Kansas, Arizona Seek Order On Voter Citizenship Laws
Kansas and Arizona are asking a court to force the Federal Election Assistance Commission to quickly modify voter registration forms so the states can fully enforce new proof-of-citizenship laws. The states want the commission to change the national mail-in voter registration form to include specific proof-of-citizenship instructions for Kansas and Arizona residents.
The two states filed a request Wednesday for a preliminary injunction in their lawsuit against the EAC.
They want a hearing by or shortly after November 12.
State officials say they're being forced to create separate registration systems for federal and other elections.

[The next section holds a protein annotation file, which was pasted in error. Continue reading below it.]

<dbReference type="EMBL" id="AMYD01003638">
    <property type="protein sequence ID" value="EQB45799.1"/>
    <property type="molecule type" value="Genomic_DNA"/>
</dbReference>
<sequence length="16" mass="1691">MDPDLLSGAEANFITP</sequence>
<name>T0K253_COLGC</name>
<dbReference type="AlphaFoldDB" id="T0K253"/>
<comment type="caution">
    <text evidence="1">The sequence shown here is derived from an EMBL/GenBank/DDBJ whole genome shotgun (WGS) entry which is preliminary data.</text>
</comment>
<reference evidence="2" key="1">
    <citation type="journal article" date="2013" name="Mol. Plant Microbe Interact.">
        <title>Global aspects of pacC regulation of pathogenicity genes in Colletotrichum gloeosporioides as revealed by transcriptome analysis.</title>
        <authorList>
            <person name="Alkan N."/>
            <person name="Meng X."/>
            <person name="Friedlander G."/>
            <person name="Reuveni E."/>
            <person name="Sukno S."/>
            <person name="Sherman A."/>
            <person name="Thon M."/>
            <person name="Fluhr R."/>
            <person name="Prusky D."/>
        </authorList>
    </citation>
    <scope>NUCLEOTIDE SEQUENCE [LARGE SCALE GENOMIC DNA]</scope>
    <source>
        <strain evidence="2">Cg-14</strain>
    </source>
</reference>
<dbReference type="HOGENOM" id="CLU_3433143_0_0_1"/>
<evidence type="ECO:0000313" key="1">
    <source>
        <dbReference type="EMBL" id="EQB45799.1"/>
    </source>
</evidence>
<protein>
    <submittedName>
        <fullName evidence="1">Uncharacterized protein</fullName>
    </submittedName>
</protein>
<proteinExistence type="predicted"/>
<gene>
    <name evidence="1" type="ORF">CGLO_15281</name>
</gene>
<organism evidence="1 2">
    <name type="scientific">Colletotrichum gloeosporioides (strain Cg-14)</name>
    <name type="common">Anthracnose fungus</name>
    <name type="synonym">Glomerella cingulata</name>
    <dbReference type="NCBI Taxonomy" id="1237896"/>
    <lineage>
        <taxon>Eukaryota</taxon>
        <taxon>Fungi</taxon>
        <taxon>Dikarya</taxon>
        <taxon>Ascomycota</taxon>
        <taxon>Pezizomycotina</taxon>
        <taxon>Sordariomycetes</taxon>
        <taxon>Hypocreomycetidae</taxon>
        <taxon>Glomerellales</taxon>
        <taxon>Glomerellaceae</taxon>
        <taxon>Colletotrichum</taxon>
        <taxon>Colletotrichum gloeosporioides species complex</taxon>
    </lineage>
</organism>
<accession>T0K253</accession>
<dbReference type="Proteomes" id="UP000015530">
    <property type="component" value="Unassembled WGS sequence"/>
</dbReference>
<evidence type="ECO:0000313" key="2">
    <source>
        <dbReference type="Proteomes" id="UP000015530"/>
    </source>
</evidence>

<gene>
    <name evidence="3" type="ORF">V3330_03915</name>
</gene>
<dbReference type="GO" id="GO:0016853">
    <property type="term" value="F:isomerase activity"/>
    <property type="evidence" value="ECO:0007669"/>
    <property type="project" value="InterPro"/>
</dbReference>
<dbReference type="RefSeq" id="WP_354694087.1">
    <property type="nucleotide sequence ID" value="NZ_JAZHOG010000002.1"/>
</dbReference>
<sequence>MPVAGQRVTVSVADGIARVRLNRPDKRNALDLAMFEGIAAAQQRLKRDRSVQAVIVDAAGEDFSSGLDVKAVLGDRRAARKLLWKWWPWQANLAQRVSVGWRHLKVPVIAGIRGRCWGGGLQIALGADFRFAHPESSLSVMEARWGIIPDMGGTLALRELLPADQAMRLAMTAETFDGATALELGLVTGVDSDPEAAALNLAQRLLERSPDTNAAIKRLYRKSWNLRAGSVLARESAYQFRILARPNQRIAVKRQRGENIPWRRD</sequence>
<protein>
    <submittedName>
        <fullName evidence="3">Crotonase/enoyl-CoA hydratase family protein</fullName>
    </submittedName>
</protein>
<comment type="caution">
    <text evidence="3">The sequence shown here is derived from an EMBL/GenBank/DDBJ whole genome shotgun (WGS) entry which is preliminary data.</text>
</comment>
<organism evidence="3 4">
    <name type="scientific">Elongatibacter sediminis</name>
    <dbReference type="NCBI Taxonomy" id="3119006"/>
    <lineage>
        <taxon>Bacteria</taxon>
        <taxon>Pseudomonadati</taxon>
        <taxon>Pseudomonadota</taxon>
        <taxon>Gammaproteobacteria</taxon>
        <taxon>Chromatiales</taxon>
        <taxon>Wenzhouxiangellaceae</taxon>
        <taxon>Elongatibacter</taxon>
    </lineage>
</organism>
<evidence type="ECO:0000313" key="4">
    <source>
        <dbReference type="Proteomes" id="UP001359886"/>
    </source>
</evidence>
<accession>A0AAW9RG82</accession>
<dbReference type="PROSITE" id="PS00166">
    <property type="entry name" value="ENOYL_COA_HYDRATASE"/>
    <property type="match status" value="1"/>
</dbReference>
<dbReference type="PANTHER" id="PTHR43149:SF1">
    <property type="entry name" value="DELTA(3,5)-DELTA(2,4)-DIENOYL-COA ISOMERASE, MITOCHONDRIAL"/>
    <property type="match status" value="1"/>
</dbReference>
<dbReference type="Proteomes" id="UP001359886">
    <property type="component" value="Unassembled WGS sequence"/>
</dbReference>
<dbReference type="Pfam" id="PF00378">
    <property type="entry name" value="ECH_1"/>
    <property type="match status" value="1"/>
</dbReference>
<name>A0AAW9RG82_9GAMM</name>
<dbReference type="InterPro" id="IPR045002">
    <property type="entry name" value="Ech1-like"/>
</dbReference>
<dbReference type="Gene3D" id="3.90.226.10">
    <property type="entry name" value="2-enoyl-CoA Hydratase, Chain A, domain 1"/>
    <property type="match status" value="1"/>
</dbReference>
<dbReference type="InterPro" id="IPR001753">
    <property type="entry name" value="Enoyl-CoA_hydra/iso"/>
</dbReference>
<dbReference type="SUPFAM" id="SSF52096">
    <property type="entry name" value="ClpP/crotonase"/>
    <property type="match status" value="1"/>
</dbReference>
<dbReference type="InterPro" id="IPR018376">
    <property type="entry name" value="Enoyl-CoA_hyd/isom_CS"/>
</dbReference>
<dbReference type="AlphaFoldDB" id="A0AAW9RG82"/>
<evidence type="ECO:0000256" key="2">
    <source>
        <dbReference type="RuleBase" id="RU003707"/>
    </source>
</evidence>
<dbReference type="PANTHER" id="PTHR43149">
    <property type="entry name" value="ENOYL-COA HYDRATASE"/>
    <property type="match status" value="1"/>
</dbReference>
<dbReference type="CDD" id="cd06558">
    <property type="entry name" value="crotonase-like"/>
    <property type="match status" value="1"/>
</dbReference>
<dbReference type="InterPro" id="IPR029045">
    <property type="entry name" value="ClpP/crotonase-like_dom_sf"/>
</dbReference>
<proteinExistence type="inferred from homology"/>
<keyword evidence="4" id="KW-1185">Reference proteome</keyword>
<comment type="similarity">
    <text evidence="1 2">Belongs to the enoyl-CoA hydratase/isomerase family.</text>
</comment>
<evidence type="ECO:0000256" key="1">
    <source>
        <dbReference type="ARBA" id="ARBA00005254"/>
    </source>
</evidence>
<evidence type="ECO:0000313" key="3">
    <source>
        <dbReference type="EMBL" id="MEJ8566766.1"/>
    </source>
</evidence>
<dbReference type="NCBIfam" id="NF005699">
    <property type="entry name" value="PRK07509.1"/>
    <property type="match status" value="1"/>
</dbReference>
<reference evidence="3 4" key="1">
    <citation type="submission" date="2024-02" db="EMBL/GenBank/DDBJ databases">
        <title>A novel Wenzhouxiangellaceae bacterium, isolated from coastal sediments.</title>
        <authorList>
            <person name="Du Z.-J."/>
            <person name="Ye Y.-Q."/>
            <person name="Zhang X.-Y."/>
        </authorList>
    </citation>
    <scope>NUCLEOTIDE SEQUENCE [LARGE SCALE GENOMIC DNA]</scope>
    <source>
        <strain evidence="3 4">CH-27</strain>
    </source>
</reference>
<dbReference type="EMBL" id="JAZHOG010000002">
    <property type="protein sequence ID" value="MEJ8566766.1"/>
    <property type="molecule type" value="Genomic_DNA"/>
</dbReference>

The U.S. Justice Department is representing the commission and didn't immediately comment.
The Kansas proof-of-citizenship requirement took effect in January.
If people don't provide a birth certificate, passport or other citizenship papers when they register, their applications are accepted, but their registrations remain on hold.
As of this week, more than 18,100 prospective voters' registrations were on hold. The state has about 1.7 million registered voters.
Kansas Secretary of State Kris Kobach is the architect of the law. Kobach says it blocks non-citizens from voting.